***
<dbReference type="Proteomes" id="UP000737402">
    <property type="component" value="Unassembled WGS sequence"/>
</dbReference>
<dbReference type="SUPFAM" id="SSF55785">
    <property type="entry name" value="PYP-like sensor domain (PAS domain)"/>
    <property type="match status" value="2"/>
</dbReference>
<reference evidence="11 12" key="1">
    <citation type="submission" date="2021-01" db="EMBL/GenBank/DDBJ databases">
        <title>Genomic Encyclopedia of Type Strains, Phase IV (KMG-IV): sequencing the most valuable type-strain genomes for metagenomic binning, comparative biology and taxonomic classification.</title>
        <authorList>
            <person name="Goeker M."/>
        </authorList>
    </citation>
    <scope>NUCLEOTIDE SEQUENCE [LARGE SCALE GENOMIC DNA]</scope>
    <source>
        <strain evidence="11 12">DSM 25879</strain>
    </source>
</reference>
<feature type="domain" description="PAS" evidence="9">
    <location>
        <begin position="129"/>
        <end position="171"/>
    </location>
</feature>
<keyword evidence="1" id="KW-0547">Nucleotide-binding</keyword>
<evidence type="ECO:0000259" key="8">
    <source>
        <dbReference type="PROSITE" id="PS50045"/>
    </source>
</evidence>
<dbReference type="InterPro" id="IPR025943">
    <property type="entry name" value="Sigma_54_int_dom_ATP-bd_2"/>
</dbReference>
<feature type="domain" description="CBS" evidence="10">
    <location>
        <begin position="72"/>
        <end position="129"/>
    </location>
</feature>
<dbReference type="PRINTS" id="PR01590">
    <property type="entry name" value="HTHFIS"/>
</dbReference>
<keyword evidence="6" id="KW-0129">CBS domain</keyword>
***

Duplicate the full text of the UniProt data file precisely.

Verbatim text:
<dbReference type="Proteomes" id="UP000737402">
    <property type="component" value="Unassembled WGS sequence"/>
</dbReference>
<dbReference type="SUPFAM" id="SSF55785">
    <property type="entry name" value="PYP-like sensor domain (PAS domain)"/>
    <property type="match status" value="2"/>
</dbReference>
<reference evidence="11 12" key="1">
    <citation type="submission" date="2021-01" db="EMBL/GenBank/DDBJ databases">
        <title>Genomic Encyclopedia of Type Strains, Phase IV (KMG-IV): sequencing the most valuable type-strain genomes for metagenomic binning, comparative biology and taxonomic classification.</title>
        <authorList>
            <person name="Goeker M."/>
        </authorList>
    </citation>
    <scope>NUCLEOTIDE SEQUENCE [LARGE SCALE GENOMIC DNA]</scope>
    <source>
        <strain evidence="11 12">DSM 25879</strain>
    </source>
</reference>
<feature type="domain" description="PAS" evidence="9">
    <location>
        <begin position="129"/>
        <end position="171"/>
    </location>
</feature>
<keyword evidence="1" id="KW-0547">Nucleotide-binding</keyword>
<evidence type="ECO:0000259" key="8">
    <source>
        <dbReference type="PROSITE" id="PS50045"/>
    </source>
</evidence>
<dbReference type="InterPro" id="IPR025943">
    <property type="entry name" value="Sigma_54_int_dom_ATP-bd_2"/>
</dbReference>
<feature type="domain" description="CBS" evidence="10">
    <location>
        <begin position="72"/>
        <end position="129"/>
    </location>
</feature>
<dbReference type="PRINTS" id="PR01590">
    <property type="entry name" value="HTHFIS"/>
</dbReference>
<keyword evidence="6" id="KW-0129">CBS domain</keyword>